Tips for a new climber....

FAQ and threads for those just starting to hike the Colorado 14ers.
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Ortega2
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Tips for a new climber....

Postby Ortega2 » Tue Oct 17, 2006 7:13 pm

Hello, I am a relativley new climber with dreams....My friends and I are hoping to summit some 14ers by next summer and we are looking for some tips.Any takers??
Last edited by Ortega2 on Tue Oct 17, 2006 8:04 pm, edited 1 time in total.
"Outside the dream world,life can be harsh even cruel,but it is life-Auron,Final Fantasy X
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Layne Bracy
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Postby Layne Bracy » Tue Oct 17, 2006 7:38 pm

Start your hike 30 minutes before sunrise to avoid afternoon lightning storms.

Bring at least 3 liters of fluids per person.
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Flatland Biker
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Postby Flatland Biker » Tue Oct 17, 2006 9:00 pm

Get down to your ideal weight and get into shape before summer so you can enjoy your trek. Hang out on this site for valuable info...
"Heaven is only a heartbeat away"
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Postby CG_old » Tue Oct 17, 2006 9:18 pm

Don't forget to have fun.
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Neil
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Postby Neil » Tue Oct 17, 2006 9:44 pm

Ortega...glad your psyched and planning ahead!

Great points thus far. Being in shape at an ideal weight is critical, but having fun is mandatory.

That being said, if you've never climbed above 14,000 work your way there - you have plenty of time. Start with some trips above 11,000 and 12,000. There are many of AMAZING but safe trips that can be done during the winter in this altitude range that will allow you to develop your climbing skills, comfort in the wilderness, a sense of your own abilities, and your body's reaction to alititude. Then, by summer, you can move with confidence to 13ers and 14ers. This plan will allow you to observe and react to your body's reaction to climbing at higher elevations, which I think is very important. For example, I tend to get out of shape quickly (thank you beer and late nights), but my girlfriend is always in PEAK shape. Yet, I was born in CO and started on 14ers when I was 8. She grew up near sea level and only started climbing last year. She struggles sometimes, while I can climb very quickly; yet she can kick the hell out of me in ANY OTHER OUTDOOR SPORT!!! The point is, altitude plays a significant role in this sport. Work up to 14000, noting your reaction to altitude and plan and react accordingly.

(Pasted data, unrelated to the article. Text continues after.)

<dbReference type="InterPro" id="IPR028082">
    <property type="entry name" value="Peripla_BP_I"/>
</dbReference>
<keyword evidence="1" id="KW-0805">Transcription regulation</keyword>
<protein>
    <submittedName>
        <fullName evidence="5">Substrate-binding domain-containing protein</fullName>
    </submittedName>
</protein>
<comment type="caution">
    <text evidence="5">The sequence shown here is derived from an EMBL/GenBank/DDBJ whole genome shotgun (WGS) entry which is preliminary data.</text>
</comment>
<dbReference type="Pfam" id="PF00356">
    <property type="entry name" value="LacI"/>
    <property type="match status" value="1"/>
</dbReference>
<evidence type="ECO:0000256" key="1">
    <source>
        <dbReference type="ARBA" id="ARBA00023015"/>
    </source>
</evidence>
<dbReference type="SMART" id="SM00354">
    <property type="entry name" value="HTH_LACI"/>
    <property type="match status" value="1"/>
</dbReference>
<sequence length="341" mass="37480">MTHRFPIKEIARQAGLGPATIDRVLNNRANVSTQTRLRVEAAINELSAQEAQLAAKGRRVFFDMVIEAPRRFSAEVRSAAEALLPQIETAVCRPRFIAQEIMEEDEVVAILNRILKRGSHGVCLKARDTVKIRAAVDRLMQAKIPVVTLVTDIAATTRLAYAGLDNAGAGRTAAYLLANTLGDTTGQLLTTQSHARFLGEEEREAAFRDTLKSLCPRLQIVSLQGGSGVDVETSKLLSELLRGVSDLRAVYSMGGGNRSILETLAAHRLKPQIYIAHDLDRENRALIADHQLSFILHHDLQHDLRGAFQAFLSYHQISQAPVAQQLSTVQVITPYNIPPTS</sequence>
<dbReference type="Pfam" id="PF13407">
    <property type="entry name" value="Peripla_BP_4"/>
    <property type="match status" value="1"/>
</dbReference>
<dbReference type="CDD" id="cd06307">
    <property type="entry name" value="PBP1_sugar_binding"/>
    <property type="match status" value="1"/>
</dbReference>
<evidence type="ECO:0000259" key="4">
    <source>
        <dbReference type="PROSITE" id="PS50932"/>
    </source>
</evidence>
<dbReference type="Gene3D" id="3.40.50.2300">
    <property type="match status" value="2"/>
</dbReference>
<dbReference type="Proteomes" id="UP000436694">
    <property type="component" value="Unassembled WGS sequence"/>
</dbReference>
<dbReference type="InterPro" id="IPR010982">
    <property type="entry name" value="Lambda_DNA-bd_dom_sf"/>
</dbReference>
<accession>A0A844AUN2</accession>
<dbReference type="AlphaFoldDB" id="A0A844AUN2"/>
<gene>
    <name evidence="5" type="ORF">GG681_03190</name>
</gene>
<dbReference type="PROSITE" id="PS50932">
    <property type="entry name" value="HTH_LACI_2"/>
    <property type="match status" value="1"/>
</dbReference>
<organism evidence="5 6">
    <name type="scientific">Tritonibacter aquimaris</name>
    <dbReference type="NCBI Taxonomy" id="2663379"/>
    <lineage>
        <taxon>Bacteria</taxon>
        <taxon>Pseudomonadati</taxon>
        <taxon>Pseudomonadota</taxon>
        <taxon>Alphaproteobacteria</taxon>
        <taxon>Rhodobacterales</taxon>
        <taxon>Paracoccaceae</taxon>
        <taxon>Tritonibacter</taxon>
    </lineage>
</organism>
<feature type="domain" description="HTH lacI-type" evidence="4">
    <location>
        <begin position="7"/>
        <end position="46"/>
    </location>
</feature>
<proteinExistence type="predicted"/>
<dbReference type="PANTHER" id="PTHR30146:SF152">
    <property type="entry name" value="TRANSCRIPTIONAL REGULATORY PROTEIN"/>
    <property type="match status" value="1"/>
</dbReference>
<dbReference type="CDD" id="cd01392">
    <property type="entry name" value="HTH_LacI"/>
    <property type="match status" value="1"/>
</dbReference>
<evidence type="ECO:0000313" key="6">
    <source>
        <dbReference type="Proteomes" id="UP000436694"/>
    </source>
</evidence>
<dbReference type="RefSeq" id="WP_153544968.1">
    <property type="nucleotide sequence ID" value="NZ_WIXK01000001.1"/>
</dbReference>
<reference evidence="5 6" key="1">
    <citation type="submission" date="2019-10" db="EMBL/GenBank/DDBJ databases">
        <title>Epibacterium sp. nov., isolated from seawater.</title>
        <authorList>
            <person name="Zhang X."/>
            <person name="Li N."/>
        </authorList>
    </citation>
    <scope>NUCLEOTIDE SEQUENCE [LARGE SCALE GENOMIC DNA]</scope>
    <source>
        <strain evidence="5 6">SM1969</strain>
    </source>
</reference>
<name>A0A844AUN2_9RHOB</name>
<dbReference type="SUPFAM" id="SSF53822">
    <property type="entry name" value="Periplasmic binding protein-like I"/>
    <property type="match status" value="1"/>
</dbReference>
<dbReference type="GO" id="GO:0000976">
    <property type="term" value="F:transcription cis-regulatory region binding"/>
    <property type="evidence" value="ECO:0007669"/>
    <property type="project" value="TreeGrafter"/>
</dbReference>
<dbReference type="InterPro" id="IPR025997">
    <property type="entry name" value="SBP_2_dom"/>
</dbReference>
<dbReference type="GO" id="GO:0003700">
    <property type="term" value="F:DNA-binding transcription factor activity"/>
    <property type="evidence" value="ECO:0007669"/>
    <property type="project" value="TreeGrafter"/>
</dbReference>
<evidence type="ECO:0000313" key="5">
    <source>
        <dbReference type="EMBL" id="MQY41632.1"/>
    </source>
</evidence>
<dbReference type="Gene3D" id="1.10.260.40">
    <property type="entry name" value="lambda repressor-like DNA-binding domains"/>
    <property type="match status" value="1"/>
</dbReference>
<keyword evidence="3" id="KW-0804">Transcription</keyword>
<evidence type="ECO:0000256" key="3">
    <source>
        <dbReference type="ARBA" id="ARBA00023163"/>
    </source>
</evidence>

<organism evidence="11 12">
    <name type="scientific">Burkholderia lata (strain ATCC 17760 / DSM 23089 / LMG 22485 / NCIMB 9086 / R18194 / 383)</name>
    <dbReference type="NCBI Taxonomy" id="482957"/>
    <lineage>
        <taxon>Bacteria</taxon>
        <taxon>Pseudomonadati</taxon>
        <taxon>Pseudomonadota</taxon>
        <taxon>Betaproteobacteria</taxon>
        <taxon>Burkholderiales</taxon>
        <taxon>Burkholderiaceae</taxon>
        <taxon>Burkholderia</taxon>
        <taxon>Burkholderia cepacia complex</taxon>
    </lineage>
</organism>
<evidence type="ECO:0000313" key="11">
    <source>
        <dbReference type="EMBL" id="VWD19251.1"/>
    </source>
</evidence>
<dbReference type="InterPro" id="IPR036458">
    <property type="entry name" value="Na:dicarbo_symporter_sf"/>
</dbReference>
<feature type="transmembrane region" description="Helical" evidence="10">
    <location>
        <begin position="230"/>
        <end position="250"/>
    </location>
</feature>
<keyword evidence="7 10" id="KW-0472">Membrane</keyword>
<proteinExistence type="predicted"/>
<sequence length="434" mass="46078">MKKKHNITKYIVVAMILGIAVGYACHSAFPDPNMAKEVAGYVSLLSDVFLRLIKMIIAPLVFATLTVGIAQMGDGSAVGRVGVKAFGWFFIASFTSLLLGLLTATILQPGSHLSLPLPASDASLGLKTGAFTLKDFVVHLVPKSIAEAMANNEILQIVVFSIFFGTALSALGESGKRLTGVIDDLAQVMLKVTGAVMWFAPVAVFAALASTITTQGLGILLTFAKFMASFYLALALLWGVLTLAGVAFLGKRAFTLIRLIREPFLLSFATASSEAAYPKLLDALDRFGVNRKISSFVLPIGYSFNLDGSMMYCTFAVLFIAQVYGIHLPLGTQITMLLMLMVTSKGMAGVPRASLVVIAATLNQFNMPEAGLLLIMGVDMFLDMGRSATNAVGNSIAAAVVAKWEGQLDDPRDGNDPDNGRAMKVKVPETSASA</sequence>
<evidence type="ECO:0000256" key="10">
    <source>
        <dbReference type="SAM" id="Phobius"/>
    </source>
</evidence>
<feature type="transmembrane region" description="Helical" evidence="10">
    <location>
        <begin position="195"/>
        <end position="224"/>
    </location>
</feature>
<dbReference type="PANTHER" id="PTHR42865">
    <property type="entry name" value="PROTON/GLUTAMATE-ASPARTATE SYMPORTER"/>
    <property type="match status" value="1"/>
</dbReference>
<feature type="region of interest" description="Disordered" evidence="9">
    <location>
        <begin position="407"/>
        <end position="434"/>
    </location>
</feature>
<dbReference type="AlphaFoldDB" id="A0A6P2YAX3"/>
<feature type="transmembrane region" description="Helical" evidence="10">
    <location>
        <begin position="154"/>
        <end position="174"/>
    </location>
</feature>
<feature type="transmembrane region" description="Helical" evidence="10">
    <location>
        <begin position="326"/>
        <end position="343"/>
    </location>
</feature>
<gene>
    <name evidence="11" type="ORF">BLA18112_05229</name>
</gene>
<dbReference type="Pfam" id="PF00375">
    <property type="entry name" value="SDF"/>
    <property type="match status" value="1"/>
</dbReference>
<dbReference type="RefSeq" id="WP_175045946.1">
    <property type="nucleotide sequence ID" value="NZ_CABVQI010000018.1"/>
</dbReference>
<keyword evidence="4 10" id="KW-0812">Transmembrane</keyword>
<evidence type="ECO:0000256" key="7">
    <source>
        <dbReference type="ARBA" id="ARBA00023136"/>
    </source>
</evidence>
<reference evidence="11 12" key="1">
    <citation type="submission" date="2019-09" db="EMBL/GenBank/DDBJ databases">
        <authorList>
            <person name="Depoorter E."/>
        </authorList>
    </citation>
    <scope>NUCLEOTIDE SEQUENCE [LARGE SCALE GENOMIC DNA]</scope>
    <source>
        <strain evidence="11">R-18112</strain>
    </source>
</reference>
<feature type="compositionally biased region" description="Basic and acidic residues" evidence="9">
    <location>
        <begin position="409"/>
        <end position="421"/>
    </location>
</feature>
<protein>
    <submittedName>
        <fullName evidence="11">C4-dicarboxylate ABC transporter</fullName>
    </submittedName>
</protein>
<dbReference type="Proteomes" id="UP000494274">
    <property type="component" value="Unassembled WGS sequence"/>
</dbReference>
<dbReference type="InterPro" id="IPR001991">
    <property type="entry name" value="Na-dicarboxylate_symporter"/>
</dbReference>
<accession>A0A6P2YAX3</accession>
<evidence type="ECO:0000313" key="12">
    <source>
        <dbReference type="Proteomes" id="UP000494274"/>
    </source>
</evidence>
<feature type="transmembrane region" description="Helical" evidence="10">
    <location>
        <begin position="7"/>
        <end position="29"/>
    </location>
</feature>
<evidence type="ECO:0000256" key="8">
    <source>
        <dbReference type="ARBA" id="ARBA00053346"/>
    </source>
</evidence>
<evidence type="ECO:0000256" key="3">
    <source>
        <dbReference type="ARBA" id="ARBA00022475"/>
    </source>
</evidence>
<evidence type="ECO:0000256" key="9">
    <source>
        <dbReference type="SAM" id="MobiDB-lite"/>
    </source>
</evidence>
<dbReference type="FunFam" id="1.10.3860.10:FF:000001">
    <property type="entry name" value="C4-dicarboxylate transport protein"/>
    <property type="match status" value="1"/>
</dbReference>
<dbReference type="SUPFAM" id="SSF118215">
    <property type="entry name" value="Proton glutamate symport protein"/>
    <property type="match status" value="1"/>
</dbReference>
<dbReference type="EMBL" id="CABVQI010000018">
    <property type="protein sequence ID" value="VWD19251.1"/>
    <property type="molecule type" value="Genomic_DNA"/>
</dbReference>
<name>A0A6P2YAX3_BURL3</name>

That is my LONG two cents. :D
"On the edge of the porch in the warm evening night
Throwing the bone for the dog I see two passing lights
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Is there someone, somewhere, someway out there that I've not found"
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scheelt
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Postby scheelt » Wed Oct 18, 2006 2:48 am

Don't be afraid to turn around without reaching the summit if everything isn't going your way (weather, conditioning, etc.). The summit will be there tomorrow, make sure you are to.
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Postby CO Native » Wed Oct 18, 2006 7:43 am

Take all advice from this website with a grain of salt.
Remember what your knees are for.
http://www.hikingintherockies.com
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ccunnin
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Postby ccunnin » Wed Oct 18, 2006 8:18 am

Spare the salt. I haven't been at my ideal weight since high school and I was able to get 12 summits in this past summer without any trouble at all. Just go for it, be smart, stay on trail and drink water.
He who controls the spice, controls the universe.
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gdthomas
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Postby gdthomas » Wed Oct 18, 2006 8:51 am

In addition to the previous recommendations, proper equipment and food (in addition to water/sport drinks) are important. See the "Gear List" section on the "Forum" page for equipment ideas. Food is ultimately a personal choice. There are earlier discussions on this site about food that may be helpful.

As for taking advice on 14ers.com with a grain of salt, there are some members whose recommendations I would not trust but other members are usually quick to point out bad advice.
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Flatland Biker
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Postby Flatland Biker » Wed Oct 18, 2006 8:59 am

If you can't trust a fart, put some toilet paper in your back-pack.
"Heaven is only a heartbeat away"
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Duffus Kentucky Climber
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Postby Duffus Kentucky Climber » Wed Oct 18, 2006 10:33 am

Hey, guys,..........Ortega is 16 years old. If he is not close to his ideal weight then it is because he is still getting taller and still has a few more pounds to put on!

Get in some running and upper body conditioning.....maybe hang out at a rock gym and walk a lot. But, mainly you need to give your brain more of a work out than your body at your age. Read everything you can about mountain climbing and hang around with people that do it.
It looks like the ridge is just right up there!
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rijaca
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Postby rijaca » Wed Oct 18, 2006 10:39 am

Chris Gerber wrote:Don't forget to have fun.


Very good advice!!!!!!

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